Conflict of Laws Chinese concepts of law, and the imperial code, were fundamentally different from Western law. The standards of justice were not necessarily inferior to those of Western states, but they were strange, incomprehensible and unacceptable to many foreigners. There was an administrative and mainly penal code, essentially an instrument o f government, designed to preserve the social order and the imperial system. There was no notion of a ‘higher’ law, stemming from divine will or from
universal ‘human rights.’ Confucius himself had not reasoned from fundamental principles, sill less from any idea of the rights or liberties of individuals, but rather from everyday and observable life, and what that might suggest for maintaining social order and harmony. Chinese officials were, after all, Confucians, concerned with the role of virtue, where Western and especially British officials were apt to be lawyers, concerned merely with the rule of law.
innocence of the accused. There could be forced Much of Chinese law had to do with procedures, confessions. Plaintiffs as well as defendants could inheritance law and the like, and breaking the rules was something to be dealt with as a matter of be subjected during interrogation to torture, whose practicalities, not philosophical principles. forms were carefully prescribed. Arrests could be Therefore offences against the social order arbitrary and detention or imprisonment indefinite. attracted special severity. A child’s disobedience to However, the system was tightly and precisely the father, for example, was a particularly dreadful organized and administered. Cases were subject to review and appeal. Moreover, given China’s system crime: a son who actually struck his father might of collective responsibility, someone who might be have his head cut off. Failure to obey an imperial order was certainly a capital crime, whatever the personally innocent could be executed simply as the circumstances. (N.B. A capital crime = one representative of a group, or a scapegoat. Family punishable by death). solidarity being such a powerful element in Chinese society, guilt by association was often assumed and Beyond that, there were no legally effective rights punishment of relatives was a regular practice. of private property, no protection against a state Europeans were bound to regard such principles which was quite unconcerned with private property with horror. That made the question of jurisdiction as an investment, and nothing resembling modern Western commerce and society and its networks of over foreigners in China, or in Chinese waters, legal rules and sanctions. highly sensitive and became increasingly acute as time went by. In 1773 the Portuguese acquitted an There was no such thing as a legal profession, not Englishman at Macao of killing a Chinese man, but any idea of private lawyers. There was nothing the Chinese insisted on retrying and executing him. resembling modern Western notions of protection In 1784 a salute fired by an English ship accidentally for individuals through ‘due process,’ no ‘legal right’ killed a Chinese onlooker. Some sailor, who to a defense, least of all any notion of ‘innocent probably had nothing to do with the affair, had until proven guilty.’ In magistrates’ courts the eventually to be turned over and was presumption was of the guilt rather than the unceremoniously strangled. Source: Henry G. Gelber, The Dragon and the Foreign Devils: China and the World, 1100 B.C. to the Present, New York: Walker and Company, 2007, pp. 182‐3.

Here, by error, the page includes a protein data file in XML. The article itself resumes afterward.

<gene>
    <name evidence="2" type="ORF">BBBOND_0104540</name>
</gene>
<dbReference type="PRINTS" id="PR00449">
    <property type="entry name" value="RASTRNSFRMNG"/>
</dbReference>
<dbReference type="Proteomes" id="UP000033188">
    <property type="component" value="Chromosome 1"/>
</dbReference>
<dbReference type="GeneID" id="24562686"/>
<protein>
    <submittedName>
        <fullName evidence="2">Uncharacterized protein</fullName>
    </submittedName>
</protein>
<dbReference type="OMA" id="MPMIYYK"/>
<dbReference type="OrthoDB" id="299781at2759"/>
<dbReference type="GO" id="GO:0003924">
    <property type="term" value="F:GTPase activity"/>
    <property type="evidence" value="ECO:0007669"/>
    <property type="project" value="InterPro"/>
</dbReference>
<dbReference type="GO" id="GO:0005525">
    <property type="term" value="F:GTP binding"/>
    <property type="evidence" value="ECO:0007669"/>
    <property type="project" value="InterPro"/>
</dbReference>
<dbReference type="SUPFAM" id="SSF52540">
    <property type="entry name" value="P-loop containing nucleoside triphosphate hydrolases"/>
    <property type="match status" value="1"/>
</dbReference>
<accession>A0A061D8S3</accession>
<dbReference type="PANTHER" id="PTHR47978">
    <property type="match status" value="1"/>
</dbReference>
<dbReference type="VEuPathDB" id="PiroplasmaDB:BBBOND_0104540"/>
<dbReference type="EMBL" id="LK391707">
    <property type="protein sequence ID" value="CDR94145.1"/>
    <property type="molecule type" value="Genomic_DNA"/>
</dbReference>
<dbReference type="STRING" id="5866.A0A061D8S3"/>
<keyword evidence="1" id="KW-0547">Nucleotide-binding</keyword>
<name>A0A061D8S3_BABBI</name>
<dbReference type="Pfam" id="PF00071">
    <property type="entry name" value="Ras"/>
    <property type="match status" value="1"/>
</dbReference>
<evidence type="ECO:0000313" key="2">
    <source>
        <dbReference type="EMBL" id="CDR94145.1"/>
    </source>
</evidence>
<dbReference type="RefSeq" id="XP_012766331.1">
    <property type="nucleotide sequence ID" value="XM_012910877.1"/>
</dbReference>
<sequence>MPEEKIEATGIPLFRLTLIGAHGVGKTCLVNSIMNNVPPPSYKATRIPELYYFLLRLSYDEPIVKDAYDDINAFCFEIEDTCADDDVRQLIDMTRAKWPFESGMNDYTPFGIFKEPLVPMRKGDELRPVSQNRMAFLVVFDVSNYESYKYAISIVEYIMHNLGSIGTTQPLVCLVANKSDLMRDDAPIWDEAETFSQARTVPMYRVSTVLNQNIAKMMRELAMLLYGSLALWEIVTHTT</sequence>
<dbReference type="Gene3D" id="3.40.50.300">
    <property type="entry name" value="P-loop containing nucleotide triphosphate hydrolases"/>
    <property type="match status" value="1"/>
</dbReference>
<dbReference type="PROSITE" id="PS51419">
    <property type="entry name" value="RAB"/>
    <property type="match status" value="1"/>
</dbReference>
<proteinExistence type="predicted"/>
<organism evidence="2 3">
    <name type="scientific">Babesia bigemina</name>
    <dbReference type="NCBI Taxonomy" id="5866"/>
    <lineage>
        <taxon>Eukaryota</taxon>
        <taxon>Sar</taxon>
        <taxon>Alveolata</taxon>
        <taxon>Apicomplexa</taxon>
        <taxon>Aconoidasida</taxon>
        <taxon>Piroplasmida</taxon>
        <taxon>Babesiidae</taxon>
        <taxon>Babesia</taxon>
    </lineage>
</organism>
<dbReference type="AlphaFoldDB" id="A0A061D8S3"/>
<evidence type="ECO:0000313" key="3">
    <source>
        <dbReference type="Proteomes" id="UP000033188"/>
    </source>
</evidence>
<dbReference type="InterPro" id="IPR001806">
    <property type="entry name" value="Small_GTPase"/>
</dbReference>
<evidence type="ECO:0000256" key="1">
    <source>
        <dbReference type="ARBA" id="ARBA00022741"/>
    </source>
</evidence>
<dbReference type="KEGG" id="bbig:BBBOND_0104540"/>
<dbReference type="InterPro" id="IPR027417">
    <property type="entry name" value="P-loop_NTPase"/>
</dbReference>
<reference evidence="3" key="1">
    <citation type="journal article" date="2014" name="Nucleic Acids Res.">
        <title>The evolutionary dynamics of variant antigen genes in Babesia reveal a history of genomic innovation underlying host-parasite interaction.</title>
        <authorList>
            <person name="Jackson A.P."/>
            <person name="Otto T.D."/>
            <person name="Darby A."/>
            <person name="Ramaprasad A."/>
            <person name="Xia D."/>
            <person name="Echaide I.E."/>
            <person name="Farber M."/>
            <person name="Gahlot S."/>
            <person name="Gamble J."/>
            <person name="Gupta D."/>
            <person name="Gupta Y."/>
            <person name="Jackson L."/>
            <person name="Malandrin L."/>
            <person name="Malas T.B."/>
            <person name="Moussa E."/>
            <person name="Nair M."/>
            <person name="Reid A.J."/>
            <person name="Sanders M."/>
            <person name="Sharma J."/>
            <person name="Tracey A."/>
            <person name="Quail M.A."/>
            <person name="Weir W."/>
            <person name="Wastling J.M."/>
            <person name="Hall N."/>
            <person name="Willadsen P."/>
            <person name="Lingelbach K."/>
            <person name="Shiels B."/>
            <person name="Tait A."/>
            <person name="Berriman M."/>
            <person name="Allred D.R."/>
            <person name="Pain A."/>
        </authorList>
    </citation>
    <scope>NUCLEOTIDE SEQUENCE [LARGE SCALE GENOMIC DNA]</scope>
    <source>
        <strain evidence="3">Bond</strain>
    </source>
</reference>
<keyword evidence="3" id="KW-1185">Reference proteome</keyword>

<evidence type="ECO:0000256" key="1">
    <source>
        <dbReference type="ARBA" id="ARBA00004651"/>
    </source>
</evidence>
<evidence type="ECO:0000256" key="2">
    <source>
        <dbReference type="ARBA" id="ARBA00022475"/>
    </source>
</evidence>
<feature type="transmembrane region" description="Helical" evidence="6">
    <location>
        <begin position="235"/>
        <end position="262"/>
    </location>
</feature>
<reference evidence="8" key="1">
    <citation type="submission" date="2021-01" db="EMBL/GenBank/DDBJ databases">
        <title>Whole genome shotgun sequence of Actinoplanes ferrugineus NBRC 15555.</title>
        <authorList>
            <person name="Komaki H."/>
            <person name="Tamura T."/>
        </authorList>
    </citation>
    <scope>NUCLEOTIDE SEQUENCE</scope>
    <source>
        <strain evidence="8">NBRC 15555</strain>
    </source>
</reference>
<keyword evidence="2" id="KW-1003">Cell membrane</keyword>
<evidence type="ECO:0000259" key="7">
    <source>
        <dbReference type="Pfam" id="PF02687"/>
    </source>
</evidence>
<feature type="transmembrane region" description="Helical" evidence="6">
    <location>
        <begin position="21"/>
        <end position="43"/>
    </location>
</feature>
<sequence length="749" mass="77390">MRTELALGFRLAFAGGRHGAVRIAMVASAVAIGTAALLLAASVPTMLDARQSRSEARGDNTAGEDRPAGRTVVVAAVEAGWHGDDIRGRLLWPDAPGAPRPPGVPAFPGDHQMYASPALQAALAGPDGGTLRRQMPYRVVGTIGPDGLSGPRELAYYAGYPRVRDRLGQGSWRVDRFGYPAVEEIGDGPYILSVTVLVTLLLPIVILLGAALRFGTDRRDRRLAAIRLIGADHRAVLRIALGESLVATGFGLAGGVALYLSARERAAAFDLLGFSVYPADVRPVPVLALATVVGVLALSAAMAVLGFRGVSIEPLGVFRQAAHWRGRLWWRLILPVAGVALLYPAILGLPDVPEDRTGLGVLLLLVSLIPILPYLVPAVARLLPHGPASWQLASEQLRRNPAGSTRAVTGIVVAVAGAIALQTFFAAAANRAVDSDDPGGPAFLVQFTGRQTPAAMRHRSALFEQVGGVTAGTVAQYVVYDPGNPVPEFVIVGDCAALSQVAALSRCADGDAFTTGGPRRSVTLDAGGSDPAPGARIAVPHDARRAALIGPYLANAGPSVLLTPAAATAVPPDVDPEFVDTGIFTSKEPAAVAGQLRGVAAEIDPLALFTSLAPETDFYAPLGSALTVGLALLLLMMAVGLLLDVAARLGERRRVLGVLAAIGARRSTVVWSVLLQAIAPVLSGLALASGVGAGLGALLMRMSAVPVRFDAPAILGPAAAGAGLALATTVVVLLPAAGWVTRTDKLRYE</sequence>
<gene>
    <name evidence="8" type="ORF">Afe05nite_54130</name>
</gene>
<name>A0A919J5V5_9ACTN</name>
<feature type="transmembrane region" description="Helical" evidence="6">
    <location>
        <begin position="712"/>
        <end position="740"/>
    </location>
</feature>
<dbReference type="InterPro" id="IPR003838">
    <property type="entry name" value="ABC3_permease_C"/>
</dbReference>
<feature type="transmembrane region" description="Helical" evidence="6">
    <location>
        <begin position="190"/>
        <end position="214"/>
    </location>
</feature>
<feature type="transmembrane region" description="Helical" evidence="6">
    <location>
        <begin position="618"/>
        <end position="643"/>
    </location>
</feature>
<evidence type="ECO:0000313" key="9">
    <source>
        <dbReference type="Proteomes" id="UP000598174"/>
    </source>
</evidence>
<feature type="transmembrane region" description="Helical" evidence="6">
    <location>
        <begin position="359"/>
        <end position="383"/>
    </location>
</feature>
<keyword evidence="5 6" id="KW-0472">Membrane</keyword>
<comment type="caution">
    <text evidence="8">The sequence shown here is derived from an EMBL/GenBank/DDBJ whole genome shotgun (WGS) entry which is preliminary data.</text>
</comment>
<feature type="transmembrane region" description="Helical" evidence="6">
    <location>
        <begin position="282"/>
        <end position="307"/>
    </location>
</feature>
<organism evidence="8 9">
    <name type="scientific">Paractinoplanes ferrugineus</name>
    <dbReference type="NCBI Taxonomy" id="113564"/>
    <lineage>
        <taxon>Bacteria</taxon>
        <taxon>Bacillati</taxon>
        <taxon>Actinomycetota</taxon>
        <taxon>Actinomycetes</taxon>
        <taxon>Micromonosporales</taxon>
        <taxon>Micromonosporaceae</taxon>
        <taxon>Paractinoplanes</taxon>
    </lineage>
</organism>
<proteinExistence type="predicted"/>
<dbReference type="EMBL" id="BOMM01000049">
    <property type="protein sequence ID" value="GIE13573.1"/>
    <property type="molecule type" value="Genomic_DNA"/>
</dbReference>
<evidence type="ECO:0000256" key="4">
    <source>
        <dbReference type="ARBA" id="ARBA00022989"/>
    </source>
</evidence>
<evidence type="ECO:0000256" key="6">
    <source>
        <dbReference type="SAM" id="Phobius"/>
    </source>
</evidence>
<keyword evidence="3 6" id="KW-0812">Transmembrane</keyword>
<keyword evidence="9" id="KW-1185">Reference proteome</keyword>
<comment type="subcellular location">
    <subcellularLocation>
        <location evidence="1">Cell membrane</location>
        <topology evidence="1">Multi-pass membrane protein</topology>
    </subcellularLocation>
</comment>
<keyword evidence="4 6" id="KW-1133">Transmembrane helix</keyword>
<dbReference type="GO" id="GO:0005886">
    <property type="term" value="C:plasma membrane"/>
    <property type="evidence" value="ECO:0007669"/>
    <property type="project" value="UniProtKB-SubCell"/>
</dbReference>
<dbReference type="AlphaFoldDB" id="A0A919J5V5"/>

Published on Nov 11, 2010
Published on Nov 11, 2010
Lin was able to put his first two proposals into effect easily. Addicts were rounded up, forcibly treated, and taken off the habit, and dome...